Some of our very astute and dedicated followers (if we have such a thing) might notice that the look of this site has changed quite significantly. In an attempt to match the new campus brand we’re working on updates to the OIT Flex theme that is used by many sites on campus. We’re still in the early phases – testing, double-checking our accessibility, and mobile experience, trying out some theme variations – but we hope to make this available soon in the new year. This site gets to be our guinea pig.
In the meantime we’re also looking for solutions for updating this theme in our various environments. In the past we’ve used the Theme Updater plugin to seamlessly prompt for updates when we pushed a change to Github. Sadly that plugin is no longer being maintained so we’re taking some time to look for other solutions that will allow us to do this update without impacting the configurations for those already using OIT Flex. Hopefully we’ll have more good news on that front in the new year as well.
In the meantime we’re keeping busy with our client projects, internal projects (more to come on these soon…), our own project management efforts, and lots of other to-do items as we look to roll into a very busy 2015. Enjoy your holiday break and we’ll see you next year!
Fall is one of those crazy times of year when everything seems to happen at once and the past few weeks and moths have been no exception. In case you haven’t heard, we hired a new guy, Brian. Wohoo! Welcome, Brian!
In addition I had back-to-back conferences in October: HighEdWeb in Portland October 18-22 and then UNC CAUSE, October 29-31. A quick recap of both events…
Brilliant. Loved it. Two thumbs up. Would recommend. This was my first time at HighEdWeb but it turns out it’s the perfect conference for the job I do. It’s people from all over the world who work in higher education and deliver content and functionality via the web. The people there were great and their problems were my problems and we had lots to talk about.
I actually started HighEdWedb with some leadership training the two days before the conference and I think that was helpful. I was able to meet some people that I could check in with during the conference but we also had a very diverse range of backgrounds and skills. The leadership sessions covered everything from management to governance for people in different types and sizes of schools.
The conference itself wasn’t as technical as I kind of wanted but that’s not really the point of the conference – a fact I was reminded of after going to a couple sessions. We spend so much time solving technical problems we’ve forgotten the importance of some of the other elements of site-building: the content and architecture, usability, training, day-to-day organization, and planning for the larger picture. It was these messages in particular that I tried to bring back and I really think our processes and habits need to improve. I spend so much time putting out fires it’s hard to get focused so this is one of the areas I’m working on.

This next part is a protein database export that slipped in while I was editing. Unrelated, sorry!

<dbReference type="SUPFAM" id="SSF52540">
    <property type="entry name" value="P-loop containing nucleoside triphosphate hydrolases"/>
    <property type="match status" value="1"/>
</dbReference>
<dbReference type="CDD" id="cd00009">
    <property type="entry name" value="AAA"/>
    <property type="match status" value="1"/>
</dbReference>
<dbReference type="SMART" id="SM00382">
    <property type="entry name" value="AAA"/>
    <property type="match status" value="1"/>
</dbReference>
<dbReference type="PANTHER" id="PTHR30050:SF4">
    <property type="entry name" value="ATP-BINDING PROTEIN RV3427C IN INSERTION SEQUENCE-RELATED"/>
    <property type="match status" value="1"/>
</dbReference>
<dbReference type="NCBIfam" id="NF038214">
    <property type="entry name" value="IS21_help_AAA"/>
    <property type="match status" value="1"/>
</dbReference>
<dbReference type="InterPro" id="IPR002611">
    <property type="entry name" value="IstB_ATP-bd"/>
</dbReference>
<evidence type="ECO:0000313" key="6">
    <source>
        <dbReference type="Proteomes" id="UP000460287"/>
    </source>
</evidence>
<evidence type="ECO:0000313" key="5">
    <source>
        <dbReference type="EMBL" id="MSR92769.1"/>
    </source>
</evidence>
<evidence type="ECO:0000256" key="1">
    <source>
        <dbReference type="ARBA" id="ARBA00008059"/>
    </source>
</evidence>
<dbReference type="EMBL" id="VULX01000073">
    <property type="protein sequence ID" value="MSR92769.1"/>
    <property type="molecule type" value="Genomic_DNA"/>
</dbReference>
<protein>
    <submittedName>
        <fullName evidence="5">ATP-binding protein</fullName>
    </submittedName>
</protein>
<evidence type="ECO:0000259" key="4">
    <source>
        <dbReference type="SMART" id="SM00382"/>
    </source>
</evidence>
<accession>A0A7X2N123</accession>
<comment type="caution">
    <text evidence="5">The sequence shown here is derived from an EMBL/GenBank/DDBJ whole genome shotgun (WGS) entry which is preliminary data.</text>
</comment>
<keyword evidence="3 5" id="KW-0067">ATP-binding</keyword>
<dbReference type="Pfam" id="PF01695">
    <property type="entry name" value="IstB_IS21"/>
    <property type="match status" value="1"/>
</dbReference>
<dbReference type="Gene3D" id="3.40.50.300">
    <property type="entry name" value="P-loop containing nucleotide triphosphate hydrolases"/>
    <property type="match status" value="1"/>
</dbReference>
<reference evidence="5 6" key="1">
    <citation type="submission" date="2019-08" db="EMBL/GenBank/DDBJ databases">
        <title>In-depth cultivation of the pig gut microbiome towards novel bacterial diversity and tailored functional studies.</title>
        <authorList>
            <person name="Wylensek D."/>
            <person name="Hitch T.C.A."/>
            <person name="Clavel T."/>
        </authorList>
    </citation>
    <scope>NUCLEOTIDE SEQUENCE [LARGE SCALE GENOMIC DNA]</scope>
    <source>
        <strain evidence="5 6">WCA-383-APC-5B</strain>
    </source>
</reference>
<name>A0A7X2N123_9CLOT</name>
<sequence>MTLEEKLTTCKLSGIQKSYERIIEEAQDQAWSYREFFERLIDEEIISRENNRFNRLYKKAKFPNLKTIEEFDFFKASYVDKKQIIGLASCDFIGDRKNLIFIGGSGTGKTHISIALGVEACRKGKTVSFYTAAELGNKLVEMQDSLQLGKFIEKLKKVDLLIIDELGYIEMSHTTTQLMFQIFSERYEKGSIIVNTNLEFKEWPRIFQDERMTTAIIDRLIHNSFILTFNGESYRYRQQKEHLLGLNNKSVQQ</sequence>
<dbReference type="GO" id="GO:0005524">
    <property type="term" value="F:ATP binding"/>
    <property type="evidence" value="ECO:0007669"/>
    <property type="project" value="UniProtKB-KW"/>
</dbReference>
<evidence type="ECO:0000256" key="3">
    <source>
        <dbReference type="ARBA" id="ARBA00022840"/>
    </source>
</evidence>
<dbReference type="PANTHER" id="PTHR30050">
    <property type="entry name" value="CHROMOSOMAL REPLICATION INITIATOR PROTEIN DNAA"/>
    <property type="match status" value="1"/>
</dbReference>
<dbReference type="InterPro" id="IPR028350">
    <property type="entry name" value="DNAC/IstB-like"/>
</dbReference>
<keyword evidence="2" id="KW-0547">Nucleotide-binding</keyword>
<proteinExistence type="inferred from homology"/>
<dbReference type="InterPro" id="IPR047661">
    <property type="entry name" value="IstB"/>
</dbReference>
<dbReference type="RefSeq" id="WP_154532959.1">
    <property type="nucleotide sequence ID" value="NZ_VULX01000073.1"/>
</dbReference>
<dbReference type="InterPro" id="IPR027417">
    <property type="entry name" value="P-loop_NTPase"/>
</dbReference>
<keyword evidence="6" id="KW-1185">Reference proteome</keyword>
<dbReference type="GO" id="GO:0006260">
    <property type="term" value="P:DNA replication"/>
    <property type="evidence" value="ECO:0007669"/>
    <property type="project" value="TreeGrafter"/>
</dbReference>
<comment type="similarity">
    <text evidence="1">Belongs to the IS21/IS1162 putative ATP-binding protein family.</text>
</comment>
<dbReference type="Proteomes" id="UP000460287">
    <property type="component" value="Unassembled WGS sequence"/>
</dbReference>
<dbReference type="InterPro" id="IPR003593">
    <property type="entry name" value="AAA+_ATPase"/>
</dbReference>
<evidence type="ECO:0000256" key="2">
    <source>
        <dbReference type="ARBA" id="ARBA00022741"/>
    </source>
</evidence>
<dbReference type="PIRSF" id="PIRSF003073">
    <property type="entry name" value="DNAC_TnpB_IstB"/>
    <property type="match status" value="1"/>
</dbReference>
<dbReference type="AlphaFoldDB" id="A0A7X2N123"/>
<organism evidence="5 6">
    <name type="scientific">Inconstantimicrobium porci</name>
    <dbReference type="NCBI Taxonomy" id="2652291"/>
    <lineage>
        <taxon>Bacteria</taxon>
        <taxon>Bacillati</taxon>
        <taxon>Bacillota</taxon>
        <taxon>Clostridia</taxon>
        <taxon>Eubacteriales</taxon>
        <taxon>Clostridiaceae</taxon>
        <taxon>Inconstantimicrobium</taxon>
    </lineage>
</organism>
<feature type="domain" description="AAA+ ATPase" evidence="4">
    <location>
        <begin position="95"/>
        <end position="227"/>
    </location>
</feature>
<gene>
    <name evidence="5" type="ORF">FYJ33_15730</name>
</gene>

This was not as relevant to me as it has been in past years. There was a lot of Learning Management and technology in the classroom in this year’s sessions.
There were a couple that related to campus web content that were very helpful. One was UNC-Charlotte’s sessions outlining their implementation of Drupal for campus. Sounds like it’s been largely adopted, much like the way App St. has done it and that’s fabulous. I don’t think that model works for NCSU but there were elements of it I really liked (such as the way their web staff works with campus clients) and I’m always intrigued by the economies of scale that are possible with a single web solution.
The other session was UNC-CH’s demo of their WordPress multisite environment. It’s so similar to our (and was in fact the inspiration for me to start up our Blog and Hosted WP services) so it was really nice to see where they are a couple years down the road. We really need to hang out with these guys more often.
That’s my recap for now but keep checking back — Brian and I are working on a couple things for the site and we hope to do a much better job of keeping this site updated with new experiences, projects, etc.
As I settle in at NCSU OIT– and as we wake the OIT Design site from its recent slumber– I thought I would write a short blog post introducing myself.